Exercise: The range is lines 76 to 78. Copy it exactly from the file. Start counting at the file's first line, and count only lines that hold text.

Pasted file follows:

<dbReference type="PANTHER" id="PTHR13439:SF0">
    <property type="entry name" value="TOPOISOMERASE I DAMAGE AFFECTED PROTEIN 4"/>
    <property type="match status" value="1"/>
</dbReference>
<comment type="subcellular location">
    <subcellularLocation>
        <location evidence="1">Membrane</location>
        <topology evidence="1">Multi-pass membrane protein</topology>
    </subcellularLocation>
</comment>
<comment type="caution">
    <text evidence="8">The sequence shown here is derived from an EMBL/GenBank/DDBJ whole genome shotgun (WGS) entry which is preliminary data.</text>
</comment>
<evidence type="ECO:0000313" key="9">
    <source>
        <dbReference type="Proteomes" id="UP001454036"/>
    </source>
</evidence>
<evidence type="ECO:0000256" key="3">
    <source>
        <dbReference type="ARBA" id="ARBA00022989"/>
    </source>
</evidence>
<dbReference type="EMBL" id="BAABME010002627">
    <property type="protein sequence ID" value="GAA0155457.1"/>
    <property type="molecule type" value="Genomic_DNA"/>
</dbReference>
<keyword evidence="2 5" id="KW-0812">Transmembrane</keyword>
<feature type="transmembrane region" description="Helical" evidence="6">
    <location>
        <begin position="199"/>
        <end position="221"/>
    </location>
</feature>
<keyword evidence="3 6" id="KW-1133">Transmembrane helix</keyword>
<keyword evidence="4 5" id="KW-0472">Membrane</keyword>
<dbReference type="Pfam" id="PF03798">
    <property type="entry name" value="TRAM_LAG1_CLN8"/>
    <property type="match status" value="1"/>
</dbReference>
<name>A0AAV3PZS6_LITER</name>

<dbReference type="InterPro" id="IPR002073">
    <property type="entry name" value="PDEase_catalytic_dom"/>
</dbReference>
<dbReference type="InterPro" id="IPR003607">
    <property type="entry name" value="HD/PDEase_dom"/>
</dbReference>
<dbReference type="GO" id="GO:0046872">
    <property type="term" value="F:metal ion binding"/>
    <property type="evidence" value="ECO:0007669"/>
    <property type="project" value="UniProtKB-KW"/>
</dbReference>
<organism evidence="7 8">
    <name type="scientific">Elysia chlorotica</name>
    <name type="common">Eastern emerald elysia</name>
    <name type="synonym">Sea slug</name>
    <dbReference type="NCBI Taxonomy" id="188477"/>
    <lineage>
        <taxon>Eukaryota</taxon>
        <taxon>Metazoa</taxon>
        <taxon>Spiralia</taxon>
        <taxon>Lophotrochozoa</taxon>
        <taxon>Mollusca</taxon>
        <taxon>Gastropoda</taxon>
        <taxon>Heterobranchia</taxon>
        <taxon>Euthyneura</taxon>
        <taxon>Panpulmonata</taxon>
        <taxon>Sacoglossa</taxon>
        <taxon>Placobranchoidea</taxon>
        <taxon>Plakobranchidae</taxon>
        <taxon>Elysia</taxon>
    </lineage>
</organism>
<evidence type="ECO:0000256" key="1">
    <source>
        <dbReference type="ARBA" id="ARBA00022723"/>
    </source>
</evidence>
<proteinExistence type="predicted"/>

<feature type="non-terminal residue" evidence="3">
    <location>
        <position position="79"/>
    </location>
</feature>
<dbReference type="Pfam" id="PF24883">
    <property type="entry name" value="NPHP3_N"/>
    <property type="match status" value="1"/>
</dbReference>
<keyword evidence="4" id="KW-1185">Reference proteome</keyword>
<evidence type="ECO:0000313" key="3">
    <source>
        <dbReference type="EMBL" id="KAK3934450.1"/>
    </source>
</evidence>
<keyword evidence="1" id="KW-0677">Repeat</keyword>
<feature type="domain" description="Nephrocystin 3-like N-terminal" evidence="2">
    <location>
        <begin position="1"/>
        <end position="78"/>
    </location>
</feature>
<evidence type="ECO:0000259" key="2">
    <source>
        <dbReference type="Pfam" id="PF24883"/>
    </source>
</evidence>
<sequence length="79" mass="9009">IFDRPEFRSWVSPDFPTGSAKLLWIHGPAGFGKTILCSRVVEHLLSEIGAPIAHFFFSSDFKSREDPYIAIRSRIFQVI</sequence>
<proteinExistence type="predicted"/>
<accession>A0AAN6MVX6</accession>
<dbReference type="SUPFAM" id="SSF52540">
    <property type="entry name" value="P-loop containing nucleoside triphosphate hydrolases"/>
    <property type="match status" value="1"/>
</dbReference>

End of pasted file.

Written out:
        <dbReference type="ARBA" id="ARBA00022723"/>
    </source>
</evidence>